Most kids don't need much help to learn how Halloween works. Most know to say trick or treat, thank you and to stay outside when they're getting candy.
But, for some kids with developmental disabilities, Halloween etiquette can be difficult to stick with.
Last year, five-year-old Dietrich Lefler was a pirate for Halloween. This year- he's the same. And while he trick or treated just like his sisters, Dietrich did a few things differently.
"The first few houses we went to, when we rang the doorbell he ran inside," said his mom, Cindy Lefler.
Dietrich is on the Autism Spectrum. Children with Autism often have difficulty picking up social cues that others may understand. Lefler says Halloween is full of unusual social cues.
"It makes us realize that there's a lot of hidden rules in social activities," she said.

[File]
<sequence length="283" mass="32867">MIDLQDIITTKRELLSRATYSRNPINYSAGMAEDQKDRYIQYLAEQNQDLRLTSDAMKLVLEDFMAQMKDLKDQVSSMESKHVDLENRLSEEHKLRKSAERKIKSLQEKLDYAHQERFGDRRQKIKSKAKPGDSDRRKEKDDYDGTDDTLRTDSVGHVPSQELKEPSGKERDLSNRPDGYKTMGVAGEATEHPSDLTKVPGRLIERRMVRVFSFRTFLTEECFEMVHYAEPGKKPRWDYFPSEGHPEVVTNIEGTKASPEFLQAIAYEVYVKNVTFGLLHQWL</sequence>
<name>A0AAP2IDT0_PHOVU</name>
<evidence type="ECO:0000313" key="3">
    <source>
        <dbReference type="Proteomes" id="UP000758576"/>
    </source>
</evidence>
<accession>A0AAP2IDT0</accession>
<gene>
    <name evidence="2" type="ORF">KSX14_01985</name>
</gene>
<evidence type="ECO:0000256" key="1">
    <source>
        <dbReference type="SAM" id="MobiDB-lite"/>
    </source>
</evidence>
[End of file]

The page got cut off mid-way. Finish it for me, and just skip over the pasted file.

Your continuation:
Like ringing the doorbell- but staying outside. There's only one day of the year that happens.
But this year when he goes trick or treating with his family, Dietrich will be ready.
"We actually break it all down into first this is going to happen, then this and then what's going to happen at the end. And that seems to help him because he knows what to expect," said Lefler. "We also talk about what are you going to say when you go up there.And so we work on the skills of saying trick or treat. Some of the social skills of what do you say after someone gives you a piece of candy or after you take something."
Dietrich can understand trick or treating- with some practice.
Lefler set up practice runs with a few of the neighbors to help him learn.
She said she hopes people will learn to be understanding.
"Kids that have disabilities and challenges- sometimes there's extra teaching involved, extra practicing, but that doesn't mean that can't get involved in an activity," she said.
Lefler added that Halloween isn't just collecting candy. In fact, Dietrich doesn't eat most of it. But, it is a chance to help her son gain social skills.